Like us, bats prefer to come home to comfortable temperatures and a house that doesn’t leak. From twelve years of research conducted by Dr. Merlin Tuttle, we’ve learned that bats are most likely to choose houses with:
- sealed joints
- roosting chambers at least twenty inches tall
- painted or stained exteriors, and
- roughened landing and roosting areas
We incorporate all of these preferences and more into each of our bat house models. And with fourteen different bat species climbing into houses across the U.S., you’re likely to have residents if you install your bat house using the recommended guidelines. We now know that bats prefer a minimum of six hours of sunlight per day in all but the hottest climates (see Region 4 on the map
). Houses should be mounted at least ten feet from the ground (preferably 12 feet or higher) and twenty feet from branches or other places a predator might perch. Nursing colonies, which often settle into the multi-chambered houses, are usually established within 1/4 mile of water. Houses erected in areas with a mix of natural vegetation and agricultural use show the greatest success.
Photos above: 1. Base view looking up into chambers, 2. Interior panel with routered grooves for bats to hang from and holes for bats and pups to crawl from chamber to chamber, 3. Multi-chambered house mounted on a home. Multi-chambered houses are thermally stable and can be mounted on wooden posts, steel poles, and sides of homes, barnes or other structures.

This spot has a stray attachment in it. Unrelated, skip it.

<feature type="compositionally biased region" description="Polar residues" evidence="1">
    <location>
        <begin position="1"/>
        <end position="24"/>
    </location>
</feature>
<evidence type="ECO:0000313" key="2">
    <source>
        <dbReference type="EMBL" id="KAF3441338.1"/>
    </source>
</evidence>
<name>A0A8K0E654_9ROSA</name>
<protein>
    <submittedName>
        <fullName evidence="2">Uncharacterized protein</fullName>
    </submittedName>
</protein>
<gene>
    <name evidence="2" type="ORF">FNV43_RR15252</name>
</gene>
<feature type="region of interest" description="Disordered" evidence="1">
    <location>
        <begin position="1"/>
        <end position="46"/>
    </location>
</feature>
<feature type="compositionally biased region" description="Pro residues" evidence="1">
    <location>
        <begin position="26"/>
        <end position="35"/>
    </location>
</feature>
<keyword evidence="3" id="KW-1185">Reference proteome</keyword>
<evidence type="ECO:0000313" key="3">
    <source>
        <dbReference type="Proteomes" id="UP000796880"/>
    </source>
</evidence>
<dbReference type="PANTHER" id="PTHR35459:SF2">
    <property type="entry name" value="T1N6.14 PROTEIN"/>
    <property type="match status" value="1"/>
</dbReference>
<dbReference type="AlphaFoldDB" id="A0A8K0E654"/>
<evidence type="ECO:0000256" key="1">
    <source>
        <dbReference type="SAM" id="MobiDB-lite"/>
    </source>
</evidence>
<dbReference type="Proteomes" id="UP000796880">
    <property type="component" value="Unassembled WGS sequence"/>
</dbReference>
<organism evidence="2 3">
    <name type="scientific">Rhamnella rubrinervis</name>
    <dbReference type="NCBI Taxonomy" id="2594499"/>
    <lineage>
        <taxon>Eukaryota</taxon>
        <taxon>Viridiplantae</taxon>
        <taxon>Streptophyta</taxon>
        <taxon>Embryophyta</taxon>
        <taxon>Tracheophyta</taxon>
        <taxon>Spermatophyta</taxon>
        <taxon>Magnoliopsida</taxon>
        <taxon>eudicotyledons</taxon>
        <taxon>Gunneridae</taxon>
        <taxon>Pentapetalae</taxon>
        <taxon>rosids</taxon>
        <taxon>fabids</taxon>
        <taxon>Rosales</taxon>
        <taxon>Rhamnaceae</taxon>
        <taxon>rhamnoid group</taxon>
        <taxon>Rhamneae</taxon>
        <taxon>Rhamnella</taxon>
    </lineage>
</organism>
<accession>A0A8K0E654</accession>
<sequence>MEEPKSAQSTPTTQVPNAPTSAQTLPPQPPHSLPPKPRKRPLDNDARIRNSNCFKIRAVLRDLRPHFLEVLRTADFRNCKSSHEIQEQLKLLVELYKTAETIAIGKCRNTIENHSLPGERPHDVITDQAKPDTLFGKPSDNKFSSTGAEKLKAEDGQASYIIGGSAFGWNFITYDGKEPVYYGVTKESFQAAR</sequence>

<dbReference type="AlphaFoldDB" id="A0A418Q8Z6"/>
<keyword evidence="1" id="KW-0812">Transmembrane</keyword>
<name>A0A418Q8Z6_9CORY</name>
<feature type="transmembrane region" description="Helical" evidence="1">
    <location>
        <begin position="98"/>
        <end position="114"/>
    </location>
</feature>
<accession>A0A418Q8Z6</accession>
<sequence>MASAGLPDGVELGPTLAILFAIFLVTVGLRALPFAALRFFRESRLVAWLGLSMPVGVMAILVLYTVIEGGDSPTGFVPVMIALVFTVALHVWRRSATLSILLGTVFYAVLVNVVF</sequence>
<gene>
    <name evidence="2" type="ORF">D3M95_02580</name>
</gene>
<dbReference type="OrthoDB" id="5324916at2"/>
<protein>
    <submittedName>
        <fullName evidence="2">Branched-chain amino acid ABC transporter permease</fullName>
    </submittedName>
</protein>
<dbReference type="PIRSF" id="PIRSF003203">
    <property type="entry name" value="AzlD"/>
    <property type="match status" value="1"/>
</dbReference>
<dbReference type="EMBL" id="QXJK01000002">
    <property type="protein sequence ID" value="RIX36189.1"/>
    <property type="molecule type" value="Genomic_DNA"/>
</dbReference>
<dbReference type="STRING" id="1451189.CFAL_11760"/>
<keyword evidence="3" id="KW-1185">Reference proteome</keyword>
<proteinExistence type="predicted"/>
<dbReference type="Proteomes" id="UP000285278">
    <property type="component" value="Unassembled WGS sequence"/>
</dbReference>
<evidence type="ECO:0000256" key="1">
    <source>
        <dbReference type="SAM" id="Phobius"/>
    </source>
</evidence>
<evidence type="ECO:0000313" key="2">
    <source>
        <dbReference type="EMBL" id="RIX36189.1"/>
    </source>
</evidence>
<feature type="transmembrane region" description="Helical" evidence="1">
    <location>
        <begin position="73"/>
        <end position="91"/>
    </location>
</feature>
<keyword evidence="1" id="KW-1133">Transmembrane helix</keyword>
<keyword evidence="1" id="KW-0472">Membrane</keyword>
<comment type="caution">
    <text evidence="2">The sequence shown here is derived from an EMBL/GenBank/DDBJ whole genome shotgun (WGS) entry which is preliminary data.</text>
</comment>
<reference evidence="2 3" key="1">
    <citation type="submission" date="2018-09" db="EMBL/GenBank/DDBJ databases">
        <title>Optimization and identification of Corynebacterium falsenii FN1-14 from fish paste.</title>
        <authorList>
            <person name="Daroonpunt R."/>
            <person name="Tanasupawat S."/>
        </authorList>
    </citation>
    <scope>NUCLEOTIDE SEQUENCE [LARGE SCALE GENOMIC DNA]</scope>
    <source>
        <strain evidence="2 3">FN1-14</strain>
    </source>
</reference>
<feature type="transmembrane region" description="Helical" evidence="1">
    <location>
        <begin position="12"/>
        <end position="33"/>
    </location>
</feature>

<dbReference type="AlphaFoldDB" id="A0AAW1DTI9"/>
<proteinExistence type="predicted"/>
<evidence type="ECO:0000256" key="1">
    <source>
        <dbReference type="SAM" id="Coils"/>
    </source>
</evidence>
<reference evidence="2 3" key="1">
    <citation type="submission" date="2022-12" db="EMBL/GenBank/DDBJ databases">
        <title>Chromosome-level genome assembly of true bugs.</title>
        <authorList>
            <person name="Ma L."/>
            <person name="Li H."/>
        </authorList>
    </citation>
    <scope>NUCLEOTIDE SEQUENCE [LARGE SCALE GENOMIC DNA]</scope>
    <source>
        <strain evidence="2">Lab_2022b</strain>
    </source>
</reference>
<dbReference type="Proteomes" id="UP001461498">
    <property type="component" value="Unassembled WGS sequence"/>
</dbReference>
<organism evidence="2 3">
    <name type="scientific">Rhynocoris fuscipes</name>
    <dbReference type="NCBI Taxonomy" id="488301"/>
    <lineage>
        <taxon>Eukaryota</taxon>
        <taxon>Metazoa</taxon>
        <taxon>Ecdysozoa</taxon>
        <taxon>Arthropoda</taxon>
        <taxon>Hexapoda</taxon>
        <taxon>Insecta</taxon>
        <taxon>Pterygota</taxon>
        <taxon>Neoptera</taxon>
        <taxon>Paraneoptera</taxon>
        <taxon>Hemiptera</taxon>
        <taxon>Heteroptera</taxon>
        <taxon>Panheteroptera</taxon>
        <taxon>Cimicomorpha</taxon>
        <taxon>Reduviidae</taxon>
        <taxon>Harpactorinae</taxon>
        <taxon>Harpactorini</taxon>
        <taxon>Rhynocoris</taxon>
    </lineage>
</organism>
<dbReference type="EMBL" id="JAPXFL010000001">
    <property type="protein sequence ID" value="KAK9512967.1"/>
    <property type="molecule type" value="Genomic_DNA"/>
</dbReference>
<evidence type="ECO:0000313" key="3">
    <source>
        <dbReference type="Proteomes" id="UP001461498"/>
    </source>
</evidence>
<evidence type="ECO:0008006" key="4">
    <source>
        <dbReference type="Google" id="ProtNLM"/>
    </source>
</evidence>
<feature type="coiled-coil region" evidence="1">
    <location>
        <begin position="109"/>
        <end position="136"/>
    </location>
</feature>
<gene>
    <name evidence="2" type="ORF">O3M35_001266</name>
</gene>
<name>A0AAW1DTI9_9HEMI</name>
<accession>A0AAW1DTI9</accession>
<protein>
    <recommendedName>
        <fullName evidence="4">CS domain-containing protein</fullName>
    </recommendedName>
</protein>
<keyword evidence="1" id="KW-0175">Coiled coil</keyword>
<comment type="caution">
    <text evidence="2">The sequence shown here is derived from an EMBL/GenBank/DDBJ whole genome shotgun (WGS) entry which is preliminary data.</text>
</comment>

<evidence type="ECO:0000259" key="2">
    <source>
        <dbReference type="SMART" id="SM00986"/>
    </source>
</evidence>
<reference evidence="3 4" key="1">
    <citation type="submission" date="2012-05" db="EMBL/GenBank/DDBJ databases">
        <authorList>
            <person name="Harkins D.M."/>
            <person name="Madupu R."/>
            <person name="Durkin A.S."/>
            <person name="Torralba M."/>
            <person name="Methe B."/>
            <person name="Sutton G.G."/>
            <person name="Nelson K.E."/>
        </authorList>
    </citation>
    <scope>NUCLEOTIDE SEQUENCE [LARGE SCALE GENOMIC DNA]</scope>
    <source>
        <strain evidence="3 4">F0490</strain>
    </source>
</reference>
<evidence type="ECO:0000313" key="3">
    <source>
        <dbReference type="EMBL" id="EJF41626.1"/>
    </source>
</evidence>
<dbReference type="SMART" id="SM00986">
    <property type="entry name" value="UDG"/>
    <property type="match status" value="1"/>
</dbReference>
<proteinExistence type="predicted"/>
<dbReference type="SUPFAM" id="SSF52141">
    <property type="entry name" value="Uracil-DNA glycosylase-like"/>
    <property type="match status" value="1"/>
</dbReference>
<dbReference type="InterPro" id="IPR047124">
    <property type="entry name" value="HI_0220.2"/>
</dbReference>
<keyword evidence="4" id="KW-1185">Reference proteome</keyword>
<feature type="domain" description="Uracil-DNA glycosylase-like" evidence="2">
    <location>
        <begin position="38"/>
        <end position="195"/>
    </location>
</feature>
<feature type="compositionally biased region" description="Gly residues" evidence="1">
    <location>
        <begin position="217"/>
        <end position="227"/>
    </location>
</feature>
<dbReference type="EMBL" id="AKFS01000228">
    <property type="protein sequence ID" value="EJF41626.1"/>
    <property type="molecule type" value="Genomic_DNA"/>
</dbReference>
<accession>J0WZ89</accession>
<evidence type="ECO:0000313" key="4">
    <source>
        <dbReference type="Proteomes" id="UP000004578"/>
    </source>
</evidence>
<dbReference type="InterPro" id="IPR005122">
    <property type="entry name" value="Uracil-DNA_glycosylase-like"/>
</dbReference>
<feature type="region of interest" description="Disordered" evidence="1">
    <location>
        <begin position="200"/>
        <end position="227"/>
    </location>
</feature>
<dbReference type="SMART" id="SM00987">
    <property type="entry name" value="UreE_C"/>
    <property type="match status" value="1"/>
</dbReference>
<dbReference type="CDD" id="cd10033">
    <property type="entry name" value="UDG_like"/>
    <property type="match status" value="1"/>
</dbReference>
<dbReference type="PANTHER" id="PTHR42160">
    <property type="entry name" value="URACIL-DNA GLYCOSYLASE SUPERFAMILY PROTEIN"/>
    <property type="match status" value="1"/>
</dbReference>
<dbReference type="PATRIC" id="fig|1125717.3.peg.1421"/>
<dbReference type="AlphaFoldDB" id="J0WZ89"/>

Bats prefer roosts mounted on buildings or other large wooden or concrete structures to those mounted on poles. But pole mounts work well in climates that are moderate to hot, as long as the variance between day and night temperatures isn't excessive. Mounting in trees is not recommended. Bats are generally roost-loyal, so you can expect even your migrating families to return year after year.
Along with your order, we’ll send you complimentary copies of installation instructions, the Attracting Bats
flyer, and of course, your Bat House Seal of Approval from Merlin Tuttle's Bat Conservation. To read more about bat houses, please visit the MTBC website
Build Your Own
If you want to learn more about bat houses and how to build your own, The Bat House Guide is the definitive resource for bat house information. It combines the wisdom of America’s most experienced bat house pioneers and innovative builders worldwide. Coauthors Dr. Merlin Tuttle and Danielle Cordani share their findings from surveys of thousands of houses, explaining conflicting results and opinions, and suggesting areas for further experimentation.